Harriet is a yoga teacher and CEO and Lead Trainer of the UK based charity, Yoga Quota. I had the pleasure to photograph some of the teachers at Yoga Quota previously and was delighted when Harriet reached out for her own personal brand photos. She wanted photos that reflected her big personality and vibrant energy. Oxford has been Harriet’s home in the UK ever since she first moved here, so it was an obvious choice to use various locations around the city as our backdrop.
Rather than hearing from me, though, I think it’s so much better to hear from Harriet herself. I sent her some questions that she kindly answered about her work, motivation, and any advice she has for others.
Let’s hear from Harriet…
Can you tell me about what you do and how you got into it?:
I’m the CEO and Lead Trainer of Yoga Quota — I’ve been practicing yoga for 15 years, and teaching for 4 years. I’m originally from Brisbane, Australia, and moved to Oxford nearly 3 years ago. Yoga Quota was the first yoga studio I went to on arrival…and I guess I’ve just never left! I wouldn’t be the same person without my yoga practice, and I love sharing my enthusiasm with my students, colleagues and teacher trainees. An average day doesn’t really exist for me, which I love. I might be teaching room of trainees how to make yoga inclusive and accessible; attending meetings with our charity partners; or working from home with my cat Queenie.
Why do you do what you do?:
Because I love it! And it keeps me engaged, challenged and interested. I get bored ridiculously quickly, and I love that there’s so much variation in what I do, the people I work with, the places I get to go, and the problems that I get to solve.
What do you like best about what you do? :
The impact is pretty amazing! In May 2018, Yoga Quota taught 70 charity classes (that’s nearly 350 individual visits!). Knowing that I played a role in that never gets old. I also love teaching, like really love it. Whether it’s sharing something new with my regular clients, or helping trainees develop into their own amazing teachers, it’s so fulfilling.
Working for yourself can be difficult at times. What do you do to stay motivated?:
I *love* my home office. It’s full of plants, and I have a ritual around how I start working when I sit down. Small things like that make a big difference. But I’m also a fan of regularly scheduling days off. I feel like downtime is a big issue when you work for yourself or run an organisation: it just goes out the window. So I’m always looking for the next day that I can block out. This week I’m taking a day to visit a friend in London, we’re going to get massages, do a yoga class and get lunch. It’s a bit indulgent, but worth it. I regularly work 12-14 hour days, so having a day off like that is a real treat, and I enjoy it so much! It really helps me stay motivated.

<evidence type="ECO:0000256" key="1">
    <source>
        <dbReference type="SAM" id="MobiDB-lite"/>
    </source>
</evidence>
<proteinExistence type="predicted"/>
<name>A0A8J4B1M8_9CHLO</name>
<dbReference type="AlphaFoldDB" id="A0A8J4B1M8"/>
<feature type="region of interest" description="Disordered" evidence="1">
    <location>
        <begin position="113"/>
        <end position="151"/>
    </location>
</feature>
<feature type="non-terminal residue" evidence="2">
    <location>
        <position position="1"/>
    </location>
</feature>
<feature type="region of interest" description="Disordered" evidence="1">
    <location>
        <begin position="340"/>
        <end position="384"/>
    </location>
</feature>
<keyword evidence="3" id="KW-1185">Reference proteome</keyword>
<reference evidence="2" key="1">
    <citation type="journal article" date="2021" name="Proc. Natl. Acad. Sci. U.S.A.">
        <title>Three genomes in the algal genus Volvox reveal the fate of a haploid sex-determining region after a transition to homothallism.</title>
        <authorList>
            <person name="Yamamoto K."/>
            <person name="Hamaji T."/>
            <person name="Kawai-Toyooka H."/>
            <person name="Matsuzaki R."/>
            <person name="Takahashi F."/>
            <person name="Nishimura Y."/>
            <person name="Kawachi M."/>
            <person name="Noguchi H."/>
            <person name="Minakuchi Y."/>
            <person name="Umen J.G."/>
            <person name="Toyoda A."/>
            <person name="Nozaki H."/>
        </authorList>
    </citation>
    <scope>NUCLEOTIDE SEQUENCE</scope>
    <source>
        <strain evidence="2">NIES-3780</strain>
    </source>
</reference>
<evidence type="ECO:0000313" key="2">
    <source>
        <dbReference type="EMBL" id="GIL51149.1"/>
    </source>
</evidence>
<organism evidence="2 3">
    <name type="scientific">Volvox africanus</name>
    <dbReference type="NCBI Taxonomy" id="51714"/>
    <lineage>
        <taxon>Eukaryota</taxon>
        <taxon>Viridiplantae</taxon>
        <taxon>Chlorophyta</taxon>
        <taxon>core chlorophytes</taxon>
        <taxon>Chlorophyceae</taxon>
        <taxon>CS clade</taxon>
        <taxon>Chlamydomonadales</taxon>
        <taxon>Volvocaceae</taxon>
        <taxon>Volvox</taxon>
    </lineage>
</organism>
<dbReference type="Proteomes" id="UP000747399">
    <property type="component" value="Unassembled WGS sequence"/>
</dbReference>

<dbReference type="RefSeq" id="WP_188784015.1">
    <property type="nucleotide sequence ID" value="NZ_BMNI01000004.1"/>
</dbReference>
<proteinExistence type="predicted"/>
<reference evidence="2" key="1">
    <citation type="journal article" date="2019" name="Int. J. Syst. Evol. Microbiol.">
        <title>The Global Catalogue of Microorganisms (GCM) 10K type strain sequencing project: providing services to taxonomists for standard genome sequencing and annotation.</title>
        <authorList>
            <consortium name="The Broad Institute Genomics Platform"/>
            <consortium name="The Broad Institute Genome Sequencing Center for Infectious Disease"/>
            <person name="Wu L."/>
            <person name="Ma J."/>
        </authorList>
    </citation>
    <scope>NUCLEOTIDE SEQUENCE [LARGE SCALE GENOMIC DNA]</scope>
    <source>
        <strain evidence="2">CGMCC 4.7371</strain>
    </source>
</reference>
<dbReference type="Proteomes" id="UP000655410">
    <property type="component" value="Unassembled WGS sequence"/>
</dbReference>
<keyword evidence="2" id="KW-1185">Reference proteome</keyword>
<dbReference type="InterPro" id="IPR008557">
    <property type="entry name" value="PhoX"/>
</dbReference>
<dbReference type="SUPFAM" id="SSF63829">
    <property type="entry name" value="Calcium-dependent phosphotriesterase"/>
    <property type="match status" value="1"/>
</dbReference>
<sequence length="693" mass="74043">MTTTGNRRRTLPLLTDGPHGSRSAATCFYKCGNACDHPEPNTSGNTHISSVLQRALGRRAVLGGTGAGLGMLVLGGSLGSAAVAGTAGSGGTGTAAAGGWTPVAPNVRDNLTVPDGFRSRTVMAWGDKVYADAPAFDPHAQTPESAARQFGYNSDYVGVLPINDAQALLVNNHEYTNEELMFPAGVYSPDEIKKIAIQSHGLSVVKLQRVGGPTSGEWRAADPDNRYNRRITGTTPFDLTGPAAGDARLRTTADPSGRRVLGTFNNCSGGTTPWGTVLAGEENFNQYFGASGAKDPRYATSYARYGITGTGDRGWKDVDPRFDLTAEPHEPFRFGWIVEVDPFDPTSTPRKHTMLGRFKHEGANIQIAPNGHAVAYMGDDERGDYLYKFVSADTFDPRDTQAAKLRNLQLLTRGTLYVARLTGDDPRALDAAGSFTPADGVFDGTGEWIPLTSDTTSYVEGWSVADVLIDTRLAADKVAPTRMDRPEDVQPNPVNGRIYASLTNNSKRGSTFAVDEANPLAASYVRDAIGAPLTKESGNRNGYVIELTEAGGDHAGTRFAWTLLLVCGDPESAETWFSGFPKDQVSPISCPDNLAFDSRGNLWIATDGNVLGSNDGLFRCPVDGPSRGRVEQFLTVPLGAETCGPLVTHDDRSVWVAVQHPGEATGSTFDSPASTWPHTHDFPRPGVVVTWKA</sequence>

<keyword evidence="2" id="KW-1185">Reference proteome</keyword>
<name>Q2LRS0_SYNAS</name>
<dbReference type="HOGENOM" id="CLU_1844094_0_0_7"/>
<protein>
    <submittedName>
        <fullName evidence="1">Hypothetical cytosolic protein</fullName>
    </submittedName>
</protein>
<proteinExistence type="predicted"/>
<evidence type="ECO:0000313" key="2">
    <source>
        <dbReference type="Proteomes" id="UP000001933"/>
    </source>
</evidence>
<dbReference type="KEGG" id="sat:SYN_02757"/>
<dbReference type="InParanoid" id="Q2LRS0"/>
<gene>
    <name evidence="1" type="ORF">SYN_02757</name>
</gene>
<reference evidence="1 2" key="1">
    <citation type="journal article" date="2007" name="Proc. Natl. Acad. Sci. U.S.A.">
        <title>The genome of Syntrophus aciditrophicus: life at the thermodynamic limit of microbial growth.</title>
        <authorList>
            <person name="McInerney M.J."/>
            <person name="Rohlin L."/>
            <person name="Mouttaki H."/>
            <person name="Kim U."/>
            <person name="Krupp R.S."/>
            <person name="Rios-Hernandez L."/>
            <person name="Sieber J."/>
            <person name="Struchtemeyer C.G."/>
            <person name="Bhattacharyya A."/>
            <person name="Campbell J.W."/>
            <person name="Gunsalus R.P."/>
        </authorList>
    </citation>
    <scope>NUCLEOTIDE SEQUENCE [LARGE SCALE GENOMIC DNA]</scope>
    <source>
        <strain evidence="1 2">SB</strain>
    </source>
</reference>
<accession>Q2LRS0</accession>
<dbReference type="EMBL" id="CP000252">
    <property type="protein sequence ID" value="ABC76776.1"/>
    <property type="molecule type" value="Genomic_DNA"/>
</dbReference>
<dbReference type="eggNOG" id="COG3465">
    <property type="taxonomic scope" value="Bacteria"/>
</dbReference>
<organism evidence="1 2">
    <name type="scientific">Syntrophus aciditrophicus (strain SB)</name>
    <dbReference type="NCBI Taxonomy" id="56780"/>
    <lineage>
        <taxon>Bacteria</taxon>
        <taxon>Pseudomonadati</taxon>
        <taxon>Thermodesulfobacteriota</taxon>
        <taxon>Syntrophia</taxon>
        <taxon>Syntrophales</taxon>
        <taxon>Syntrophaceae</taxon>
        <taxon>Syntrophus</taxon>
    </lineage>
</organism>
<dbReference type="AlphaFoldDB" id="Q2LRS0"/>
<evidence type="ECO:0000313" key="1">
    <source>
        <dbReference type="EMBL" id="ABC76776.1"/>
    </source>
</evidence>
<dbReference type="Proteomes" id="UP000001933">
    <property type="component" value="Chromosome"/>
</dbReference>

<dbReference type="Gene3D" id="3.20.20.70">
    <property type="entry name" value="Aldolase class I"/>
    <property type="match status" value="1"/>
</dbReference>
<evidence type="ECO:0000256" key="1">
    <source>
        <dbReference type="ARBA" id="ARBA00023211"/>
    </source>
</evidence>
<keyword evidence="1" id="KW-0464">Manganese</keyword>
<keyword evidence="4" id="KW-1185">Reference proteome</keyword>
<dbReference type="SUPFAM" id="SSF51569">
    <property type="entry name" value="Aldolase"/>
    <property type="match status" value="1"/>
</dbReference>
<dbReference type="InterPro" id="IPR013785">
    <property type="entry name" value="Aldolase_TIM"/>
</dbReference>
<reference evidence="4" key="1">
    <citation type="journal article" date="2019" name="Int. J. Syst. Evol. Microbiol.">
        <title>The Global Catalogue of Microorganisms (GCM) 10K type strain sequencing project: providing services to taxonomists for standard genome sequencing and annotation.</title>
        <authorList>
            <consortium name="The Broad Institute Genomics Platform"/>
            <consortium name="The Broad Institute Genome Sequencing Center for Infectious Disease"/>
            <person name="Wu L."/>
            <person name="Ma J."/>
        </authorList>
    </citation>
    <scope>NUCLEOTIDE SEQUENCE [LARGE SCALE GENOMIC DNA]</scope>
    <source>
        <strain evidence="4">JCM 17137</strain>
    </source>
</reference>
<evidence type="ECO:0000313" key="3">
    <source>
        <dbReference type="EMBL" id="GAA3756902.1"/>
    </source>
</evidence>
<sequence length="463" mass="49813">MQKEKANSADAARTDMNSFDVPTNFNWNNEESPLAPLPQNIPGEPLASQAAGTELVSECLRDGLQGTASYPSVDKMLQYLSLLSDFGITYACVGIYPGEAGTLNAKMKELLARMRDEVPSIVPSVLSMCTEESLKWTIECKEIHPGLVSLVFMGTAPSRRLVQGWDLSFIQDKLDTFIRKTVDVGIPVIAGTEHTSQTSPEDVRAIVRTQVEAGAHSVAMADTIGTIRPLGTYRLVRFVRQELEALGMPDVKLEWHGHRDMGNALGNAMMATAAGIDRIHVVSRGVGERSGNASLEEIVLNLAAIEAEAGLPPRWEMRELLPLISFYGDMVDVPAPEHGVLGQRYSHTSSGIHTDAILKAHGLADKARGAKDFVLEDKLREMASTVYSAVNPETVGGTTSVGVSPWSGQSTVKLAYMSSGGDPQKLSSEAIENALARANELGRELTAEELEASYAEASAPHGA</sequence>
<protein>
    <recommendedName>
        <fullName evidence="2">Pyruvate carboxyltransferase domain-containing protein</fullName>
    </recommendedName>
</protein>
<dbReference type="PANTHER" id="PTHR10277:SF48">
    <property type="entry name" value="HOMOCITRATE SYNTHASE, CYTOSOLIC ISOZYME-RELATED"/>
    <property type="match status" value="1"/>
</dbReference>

What are your dreams for your business moving forward?:
World Domination! Joking but not joking! Over the next year I’m aiming to continue growing Yoga Quota within the UK. I’m also keen to take our trainings on the road, and start making international trips. So more yoga, more travel and more educating!
Do you have any advice for any other solopreneurs or small businesses?:
Have an amazing community around you, whether that’s online or in person. People you can turn to for advice, support and sense-checking. I could not do what I do without my team at Yoga Quota, my friends, family and online buddies. It’s so crucial to combat the isolation that working for yourself or running an organisation can bring with it.
Did you read any blogs to help you with your business or creative life? If so, which ones::
I’m really bad a reading blogs! How about a book list instead?
Rebecca Solnit, Men Explain Things to Me – essential reading, I adore her writing on women & feminism
Darren Main, The Yogi Entrepreneur – a little out of date now, but essential business principles/approaches for yoga teachers/businesses
Sam Harris, Waking Up – a great read, about spirituality from a neuroscience/secular perspective
Reni Eddo-Lodge, Why I’m No Longer Talking to White People About Race – again, essential reading for anyone (but particularly if you live in the UK)
Min Jin Lee, Pachinko – one of the best novels I’ve read so far in 2018